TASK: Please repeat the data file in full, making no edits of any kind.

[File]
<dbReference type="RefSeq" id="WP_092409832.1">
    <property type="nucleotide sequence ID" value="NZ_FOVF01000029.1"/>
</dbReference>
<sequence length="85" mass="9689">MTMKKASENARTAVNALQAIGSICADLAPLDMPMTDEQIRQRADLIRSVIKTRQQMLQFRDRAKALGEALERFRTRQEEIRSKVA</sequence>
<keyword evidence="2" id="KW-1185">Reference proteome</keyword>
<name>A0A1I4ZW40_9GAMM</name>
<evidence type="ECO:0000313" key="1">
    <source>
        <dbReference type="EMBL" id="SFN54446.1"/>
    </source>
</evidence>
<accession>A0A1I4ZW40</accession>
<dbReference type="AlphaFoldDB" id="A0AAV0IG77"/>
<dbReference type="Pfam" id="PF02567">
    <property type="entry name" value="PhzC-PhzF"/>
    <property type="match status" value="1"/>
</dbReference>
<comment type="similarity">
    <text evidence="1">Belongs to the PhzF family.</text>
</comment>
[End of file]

<dbReference type="RefSeq" id="WP_092409832.1">
    <property type="nucleotide sequence ID" value="NZ_FOVF01000029.1"/>
</dbReference>
<sequence length="85" mass="9689">MTMKKASENARTAVNALQAIGSICADLAPLDMPMTDEQIRQRADLIRSVIKTRQQMLQFRDRAKALGEALERFRTRQEEIRSKVA</sequence>
<keyword evidence="2" id="KW-1185">Reference proteome</keyword>
<name>A0A1I4ZW40_9GAMM</name>
<evidence type="ECO:0000313" key="1">
    <source>
        <dbReference type="EMBL" id="SFN54446.1"/>
    </source>
</evidence>
<accession>A0A1I4ZW40</accession>
<dbReference type="AlphaFoldDB" id="A0AAV0IG77"/>
<dbReference type="Pfam" id="PF02567">
    <property type="entry name" value="PhzC-PhzF"/>
    <property type="match status" value="1"/>
</dbReference>
<comment type="similarity">
    <text evidence="1">Belongs to the PhzF family.</text>
</comment>